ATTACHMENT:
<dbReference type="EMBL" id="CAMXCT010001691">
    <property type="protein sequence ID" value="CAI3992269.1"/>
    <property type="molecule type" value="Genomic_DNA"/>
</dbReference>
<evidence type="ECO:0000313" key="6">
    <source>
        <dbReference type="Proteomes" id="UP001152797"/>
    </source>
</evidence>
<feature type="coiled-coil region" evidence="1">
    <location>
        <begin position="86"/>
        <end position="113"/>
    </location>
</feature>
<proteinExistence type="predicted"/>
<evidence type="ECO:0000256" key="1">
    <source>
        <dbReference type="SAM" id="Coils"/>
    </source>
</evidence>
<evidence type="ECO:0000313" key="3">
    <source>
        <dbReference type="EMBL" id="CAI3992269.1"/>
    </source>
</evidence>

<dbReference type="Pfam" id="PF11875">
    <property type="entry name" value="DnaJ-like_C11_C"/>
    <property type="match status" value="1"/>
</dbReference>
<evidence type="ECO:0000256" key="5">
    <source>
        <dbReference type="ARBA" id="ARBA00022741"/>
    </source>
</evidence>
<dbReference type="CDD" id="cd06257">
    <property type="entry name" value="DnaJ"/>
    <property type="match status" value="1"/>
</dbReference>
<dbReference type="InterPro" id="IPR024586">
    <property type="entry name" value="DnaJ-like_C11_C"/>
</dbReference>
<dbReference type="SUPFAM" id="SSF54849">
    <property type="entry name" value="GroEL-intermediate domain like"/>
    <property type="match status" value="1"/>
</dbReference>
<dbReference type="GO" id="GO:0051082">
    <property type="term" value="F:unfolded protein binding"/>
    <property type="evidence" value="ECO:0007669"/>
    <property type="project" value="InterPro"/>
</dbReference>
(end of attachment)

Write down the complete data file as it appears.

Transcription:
<dbReference type="EMBL" id="CAMXCT010001691">
    <property type="protein sequence ID" value="CAI3992269.1"/>
    <property type="molecule type" value="Genomic_DNA"/>
</dbReference>
<evidence type="ECO:0000313" key="6">
    <source>
        <dbReference type="Proteomes" id="UP001152797"/>
    </source>
</evidence>
<feature type="coiled-coil region" evidence="1">
    <location>
        <begin position="86"/>
        <end position="113"/>
    </location>
</feature>
<proteinExistence type="predicted"/>
<evidence type="ECO:0000256" key="1">
    <source>
        <dbReference type="SAM" id="Coils"/>
    </source>
</evidence>
<evidence type="ECO:0000313" key="3">
    <source>
        <dbReference type="EMBL" id="CAI3992269.1"/>
    </source>
</evidence>

<dbReference type="Pfam" id="PF11875">
    <property type="entry name" value="DnaJ-like_C11_C"/>
    <property type="match status" value="1"/>
</dbReference>
<evidence type="ECO:0000256" key="5">
    <source>
        <dbReference type="ARBA" id="ARBA00022741"/>
    </source>
</evidence>
<dbReference type="CDD" id="cd06257">
    <property type="entry name" value="DnaJ"/>
    <property type="match status" value="1"/>
</dbReference>
<dbReference type="InterPro" id="IPR024586">
    <property type="entry name" value="DnaJ-like_C11_C"/>
</dbReference>
<dbReference type="SUPFAM" id="SSF54849">
    <property type="entry name" value="GroEL-intermediate domain like"/>
    <property type="match status" value="1"/>
</dbReference>
<dbReference type="GO" id="GO:0051082">
    <property type="term" value="F:unfolded protein binding"/>
    <property type="evidence" value="ECO:0007669"/>
    <property type="project" value="InterPro"/>
</dbReference>